The Seven Last Words of the Church
Ralph Neighbour. Grand Rapids, MI: Zondervan, 1973. 182 pages.
Who shall print our congregation’s yearbook? How long/short should Christians wear their hair/skirts? Should we allow people wearing jeans into our congregations? Are deacons commissioned or ordained? Is ordination for life?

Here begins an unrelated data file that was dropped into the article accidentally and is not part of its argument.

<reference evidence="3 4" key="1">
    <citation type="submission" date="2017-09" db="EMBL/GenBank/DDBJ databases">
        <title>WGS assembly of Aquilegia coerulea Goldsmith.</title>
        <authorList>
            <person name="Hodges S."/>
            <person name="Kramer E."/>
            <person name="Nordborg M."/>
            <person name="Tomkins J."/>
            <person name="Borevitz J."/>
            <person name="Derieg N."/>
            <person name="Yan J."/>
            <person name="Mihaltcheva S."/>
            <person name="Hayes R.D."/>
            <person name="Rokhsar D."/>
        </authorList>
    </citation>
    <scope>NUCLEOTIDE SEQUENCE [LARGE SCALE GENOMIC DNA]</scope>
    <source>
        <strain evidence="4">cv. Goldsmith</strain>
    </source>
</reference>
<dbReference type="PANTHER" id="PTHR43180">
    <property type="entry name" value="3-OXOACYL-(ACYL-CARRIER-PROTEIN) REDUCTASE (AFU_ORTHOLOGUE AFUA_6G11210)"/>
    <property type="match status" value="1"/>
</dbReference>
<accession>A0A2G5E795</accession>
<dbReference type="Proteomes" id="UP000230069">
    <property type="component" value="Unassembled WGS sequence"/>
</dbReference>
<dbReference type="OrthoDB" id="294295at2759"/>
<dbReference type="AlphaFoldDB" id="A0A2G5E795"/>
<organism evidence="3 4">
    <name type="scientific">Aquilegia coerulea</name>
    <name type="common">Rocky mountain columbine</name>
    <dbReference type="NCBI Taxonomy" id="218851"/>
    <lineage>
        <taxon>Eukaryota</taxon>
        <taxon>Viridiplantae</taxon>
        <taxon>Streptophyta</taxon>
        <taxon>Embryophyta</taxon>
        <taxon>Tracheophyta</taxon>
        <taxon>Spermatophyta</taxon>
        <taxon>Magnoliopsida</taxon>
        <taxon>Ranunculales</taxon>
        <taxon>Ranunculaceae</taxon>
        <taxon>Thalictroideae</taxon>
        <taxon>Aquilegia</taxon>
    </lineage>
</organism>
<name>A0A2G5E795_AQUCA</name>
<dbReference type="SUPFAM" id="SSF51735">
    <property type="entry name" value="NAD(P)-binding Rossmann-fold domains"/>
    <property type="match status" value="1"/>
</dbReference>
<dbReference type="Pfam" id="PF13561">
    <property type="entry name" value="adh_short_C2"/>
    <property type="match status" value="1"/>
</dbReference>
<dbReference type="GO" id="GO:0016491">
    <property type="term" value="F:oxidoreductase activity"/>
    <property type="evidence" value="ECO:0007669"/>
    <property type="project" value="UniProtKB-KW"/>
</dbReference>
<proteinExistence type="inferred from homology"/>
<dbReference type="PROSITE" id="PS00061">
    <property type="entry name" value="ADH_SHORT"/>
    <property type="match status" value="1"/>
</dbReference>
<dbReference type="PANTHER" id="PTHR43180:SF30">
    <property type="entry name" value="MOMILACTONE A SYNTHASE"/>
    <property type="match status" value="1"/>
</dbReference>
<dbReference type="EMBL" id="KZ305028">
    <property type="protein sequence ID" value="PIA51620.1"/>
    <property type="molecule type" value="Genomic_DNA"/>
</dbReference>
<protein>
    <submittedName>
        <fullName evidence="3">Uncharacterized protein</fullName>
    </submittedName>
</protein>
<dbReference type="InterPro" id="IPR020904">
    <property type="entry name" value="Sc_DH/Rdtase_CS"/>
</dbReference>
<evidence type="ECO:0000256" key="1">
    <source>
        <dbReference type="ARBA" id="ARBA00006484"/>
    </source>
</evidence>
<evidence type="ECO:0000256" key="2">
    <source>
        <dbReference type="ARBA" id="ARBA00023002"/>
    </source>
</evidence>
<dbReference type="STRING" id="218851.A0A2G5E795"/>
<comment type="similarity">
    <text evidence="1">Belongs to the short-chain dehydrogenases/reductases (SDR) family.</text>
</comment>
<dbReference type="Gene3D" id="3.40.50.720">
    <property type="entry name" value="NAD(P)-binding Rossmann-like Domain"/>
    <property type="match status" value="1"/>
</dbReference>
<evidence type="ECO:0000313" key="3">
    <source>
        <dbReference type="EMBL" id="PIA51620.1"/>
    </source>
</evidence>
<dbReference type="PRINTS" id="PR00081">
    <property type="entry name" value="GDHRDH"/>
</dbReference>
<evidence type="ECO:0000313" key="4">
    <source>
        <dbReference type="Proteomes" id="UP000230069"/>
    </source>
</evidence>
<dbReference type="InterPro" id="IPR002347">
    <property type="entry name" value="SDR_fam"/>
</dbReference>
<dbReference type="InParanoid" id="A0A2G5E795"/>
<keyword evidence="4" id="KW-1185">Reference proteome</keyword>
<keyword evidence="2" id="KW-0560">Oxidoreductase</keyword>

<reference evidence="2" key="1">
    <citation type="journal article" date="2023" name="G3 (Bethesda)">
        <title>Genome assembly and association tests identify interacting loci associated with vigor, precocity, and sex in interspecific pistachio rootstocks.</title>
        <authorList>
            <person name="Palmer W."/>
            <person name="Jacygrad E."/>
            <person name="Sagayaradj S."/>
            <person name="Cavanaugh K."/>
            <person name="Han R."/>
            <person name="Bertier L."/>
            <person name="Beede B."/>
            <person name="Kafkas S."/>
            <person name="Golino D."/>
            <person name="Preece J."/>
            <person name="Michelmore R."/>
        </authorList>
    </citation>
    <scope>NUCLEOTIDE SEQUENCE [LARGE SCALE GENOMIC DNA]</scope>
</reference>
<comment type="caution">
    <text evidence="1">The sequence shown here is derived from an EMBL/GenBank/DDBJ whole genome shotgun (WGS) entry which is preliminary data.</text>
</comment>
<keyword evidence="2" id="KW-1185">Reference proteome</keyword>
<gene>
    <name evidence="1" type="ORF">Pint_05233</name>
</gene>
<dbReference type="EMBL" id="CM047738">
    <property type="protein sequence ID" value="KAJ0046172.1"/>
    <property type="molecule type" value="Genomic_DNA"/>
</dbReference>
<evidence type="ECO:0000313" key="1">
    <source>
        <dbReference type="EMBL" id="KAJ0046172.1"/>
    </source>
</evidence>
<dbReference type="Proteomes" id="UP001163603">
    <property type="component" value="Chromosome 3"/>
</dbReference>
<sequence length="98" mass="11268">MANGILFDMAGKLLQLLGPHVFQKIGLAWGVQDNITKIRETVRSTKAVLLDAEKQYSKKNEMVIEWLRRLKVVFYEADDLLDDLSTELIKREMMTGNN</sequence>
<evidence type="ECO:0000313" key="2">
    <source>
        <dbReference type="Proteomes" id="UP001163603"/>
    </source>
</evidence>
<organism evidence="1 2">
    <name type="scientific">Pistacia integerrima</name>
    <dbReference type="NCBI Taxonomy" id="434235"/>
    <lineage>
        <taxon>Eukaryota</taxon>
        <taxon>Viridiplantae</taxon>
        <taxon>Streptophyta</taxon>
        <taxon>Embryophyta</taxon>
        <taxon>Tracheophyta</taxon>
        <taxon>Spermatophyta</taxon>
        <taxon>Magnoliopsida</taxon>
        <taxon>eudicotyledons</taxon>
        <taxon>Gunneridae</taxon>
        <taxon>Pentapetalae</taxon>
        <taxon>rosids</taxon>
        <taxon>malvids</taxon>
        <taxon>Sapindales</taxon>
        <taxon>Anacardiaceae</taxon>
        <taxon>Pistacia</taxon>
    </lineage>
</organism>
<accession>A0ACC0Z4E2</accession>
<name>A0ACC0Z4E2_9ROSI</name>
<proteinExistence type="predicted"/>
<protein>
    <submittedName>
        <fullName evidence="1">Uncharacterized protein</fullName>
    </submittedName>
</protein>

Thus churches spend their time discussing these concerns while abortion, euthanasia, genetic engineering, poverty, divorce and an encyclopaedic despair constitute the agenda for our society. Little wonder that the church is considered irrelevant in our time, being seen as one of the more reactionary elements of our society. “If Jesus Christ came back to earth and saw what you have done to His church, He would sue you,” says someone in Two A-Penny. Briscoe, pastor of a youth-concerned British congregation, points out the cultural irrelevancies which have prevented churches from meeting real needs, especially those of the young. Neighbour echoes these comments, also writing from a pastor’s perspective; he is especially critical of the building programs that create museums instead of worship centers. Interesting enough, he says nothing about education and the new approach for congregational training that may need to be looked at. Woodson’s book emphasizes evangelism, and is one of the few books on the subject that takes seriously discipleship and discipline as consequents of evangelism.